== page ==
There are a ton of resources out there that provide information and guidance on doing so; however, because there’s a ton, it’s painful to go through it all. A fellow developer advisor, Bruce Kyle, has put together a six-part blog series that describes threats, how you can respond, what process you can put into place for the lifecycle of your application, and prescribes a way for you to implement best practices around the requirements of your application (sound familiar? Joël Hébert talked about this in his D³ talk on Building an ASP.NET Security Skeleton). He’s gone through hundreds of pages of books and white papers to come up with his how-to guide-like posts. Go through them to learn how to develop applications in a secure way on Windows Azure.
Part 1: The Challenges, Defense in Depth. This post describes the threat landscape and introduces the plan for your application to employ defense in depth in partnership with Windows Azure.
Part 2: What Azure Provides Out-of-the-Box.This is an overview that security with Windows Azure is a shared responsibility, and Windows Azure provides your application with important security features. But then again, it also exposes other vulnerabilities that you should consider. In addition, you’ll explore how Microsoft approaches compliance.
Part 3: Identifying Your Security Frame. This post explores how to examine an application and identify attack surfaces. The idea of a Security Frame is a way for you to look at your application to determine threats and your responses, before you even begin coding. He point you to checklists that you can use when you are architecting your application.
Part 4: What Else You Need to Do. In addition to protecting your application from threats, there are additional steps you should take when you deploy your application. Provided is a list of mitigations that you should employ in your application development and deployment.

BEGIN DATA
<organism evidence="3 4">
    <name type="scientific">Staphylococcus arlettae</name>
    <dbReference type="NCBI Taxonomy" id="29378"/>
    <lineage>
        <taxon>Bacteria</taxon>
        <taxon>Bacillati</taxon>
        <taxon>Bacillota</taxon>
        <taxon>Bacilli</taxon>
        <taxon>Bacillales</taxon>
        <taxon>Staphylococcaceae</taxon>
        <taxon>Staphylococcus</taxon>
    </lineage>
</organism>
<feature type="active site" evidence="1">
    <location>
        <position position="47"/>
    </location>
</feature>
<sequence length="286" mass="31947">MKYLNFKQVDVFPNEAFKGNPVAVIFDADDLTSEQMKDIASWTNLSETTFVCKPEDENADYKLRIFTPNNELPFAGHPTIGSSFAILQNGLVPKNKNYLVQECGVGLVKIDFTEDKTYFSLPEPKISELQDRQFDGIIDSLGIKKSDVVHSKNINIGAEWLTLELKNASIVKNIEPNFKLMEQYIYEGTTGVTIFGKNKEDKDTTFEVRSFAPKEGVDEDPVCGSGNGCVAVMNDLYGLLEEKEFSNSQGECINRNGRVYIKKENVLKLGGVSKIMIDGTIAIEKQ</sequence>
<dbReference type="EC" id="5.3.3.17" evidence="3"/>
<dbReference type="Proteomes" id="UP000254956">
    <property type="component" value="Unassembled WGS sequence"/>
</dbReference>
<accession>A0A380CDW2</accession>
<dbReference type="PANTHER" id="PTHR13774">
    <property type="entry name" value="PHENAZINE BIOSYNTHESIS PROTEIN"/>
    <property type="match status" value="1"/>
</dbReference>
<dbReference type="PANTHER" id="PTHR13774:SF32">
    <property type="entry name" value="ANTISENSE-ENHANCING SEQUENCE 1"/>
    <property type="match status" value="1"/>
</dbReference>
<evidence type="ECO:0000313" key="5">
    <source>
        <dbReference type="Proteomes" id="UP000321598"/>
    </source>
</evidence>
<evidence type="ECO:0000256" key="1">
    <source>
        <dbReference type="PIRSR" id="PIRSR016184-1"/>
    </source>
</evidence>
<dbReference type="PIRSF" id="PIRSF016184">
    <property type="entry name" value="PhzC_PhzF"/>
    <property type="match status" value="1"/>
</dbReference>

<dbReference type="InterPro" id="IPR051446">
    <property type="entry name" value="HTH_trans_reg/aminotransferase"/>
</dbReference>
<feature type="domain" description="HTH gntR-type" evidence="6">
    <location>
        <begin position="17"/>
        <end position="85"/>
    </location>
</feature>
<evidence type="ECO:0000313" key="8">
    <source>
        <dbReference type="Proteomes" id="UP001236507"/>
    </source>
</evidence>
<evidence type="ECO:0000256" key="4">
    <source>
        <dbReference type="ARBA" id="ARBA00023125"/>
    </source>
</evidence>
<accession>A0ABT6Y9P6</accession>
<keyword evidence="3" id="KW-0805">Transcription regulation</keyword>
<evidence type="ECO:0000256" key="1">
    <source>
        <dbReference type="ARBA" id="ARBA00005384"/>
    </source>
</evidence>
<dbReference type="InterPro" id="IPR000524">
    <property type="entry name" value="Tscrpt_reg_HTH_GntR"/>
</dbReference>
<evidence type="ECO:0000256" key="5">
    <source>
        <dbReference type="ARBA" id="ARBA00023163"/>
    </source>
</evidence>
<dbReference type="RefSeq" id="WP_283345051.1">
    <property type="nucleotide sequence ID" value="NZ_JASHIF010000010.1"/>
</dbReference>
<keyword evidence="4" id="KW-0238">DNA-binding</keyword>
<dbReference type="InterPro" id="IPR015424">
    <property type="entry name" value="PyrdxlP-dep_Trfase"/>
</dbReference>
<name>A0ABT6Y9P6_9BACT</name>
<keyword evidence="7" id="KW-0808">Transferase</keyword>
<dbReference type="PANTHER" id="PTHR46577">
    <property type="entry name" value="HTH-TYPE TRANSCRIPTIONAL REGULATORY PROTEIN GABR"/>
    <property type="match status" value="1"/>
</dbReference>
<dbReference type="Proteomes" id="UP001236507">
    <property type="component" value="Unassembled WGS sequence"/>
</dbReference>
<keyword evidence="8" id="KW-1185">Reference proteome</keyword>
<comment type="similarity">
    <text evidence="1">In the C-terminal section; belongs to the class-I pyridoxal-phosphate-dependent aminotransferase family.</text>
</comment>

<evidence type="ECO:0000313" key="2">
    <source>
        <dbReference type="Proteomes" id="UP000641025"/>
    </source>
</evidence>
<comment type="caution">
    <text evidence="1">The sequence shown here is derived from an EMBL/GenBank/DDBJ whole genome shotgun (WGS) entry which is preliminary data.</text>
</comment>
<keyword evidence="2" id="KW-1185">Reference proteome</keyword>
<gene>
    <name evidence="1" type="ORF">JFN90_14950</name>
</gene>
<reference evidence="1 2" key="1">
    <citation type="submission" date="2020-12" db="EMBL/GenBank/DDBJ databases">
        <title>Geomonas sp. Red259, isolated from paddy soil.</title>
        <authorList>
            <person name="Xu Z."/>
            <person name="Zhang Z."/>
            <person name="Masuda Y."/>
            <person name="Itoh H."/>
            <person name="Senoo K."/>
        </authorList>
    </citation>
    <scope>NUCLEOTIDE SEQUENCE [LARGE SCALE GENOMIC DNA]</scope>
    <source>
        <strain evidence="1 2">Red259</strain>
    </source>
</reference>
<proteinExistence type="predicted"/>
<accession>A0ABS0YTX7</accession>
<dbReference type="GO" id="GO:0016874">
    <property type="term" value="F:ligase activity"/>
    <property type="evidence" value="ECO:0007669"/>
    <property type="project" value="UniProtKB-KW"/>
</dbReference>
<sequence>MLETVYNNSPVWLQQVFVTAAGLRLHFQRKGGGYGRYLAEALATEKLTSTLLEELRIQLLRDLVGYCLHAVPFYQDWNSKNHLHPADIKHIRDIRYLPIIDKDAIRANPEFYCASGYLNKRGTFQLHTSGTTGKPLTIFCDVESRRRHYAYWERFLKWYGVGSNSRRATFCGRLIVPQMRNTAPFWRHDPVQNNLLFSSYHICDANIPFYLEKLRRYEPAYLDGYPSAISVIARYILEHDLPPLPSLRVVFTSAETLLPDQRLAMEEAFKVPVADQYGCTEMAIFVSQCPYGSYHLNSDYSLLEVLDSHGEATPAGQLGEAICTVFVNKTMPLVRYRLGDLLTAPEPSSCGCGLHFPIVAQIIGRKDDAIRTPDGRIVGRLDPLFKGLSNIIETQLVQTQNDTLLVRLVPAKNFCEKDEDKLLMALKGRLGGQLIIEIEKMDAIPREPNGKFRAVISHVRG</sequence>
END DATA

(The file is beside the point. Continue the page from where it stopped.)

Part 5: Claims-Based Identity, Single Sign On. User identification represents the keys to accessing data and business processes in your application. In this post, you’ll explore how you can separate user identity and the roles of your user out of your application and make it easier to create single sign on applications.
Part 6: How Azure Services Extends Your App Security. Finally, see how other services in Windows Azure provide secure identity mapping, messaging, and connection to on premises application. This section suggests how you can use Windows Azure Active Directory, Windows Azure Connect, and Service Bus for your cloud applications, on premises applications, and hybrid applications.
Part 7: Tips, Tools, Coding Best Practices. Here you’ll find a few more items you should consider in securing your Windows Azure application. Here are some tools, coding tips, and best practices: running on the operating system, error handling, and how to access to Azure Storage
I hope these posts have put to bed some worries you may have had about security in the public cloud – Windows Azure. More importantly, though, I hope that they provide a context for you to learn more and ultimately encourage you to write great applications for Windows Azure.
Windows Azure Developer Movement
As you go ahead and start writing applications for Windows Azure, or you need a good excuse to get going, join the Developer Movement. When you’re part of the movement, as you build for Windows Azure, you get rewards. The more Windows Azure you use, the more the movement rewards you! Simple as that. If you’re writing an application that leverages Windows Azure as well as Windows Phone, you can join the Windows Phone Developer Movement as well.
Share them with myself, the team, and the larger Canadian developer community – start a conversation in the Canadian Developer Connection group on LinkedIn.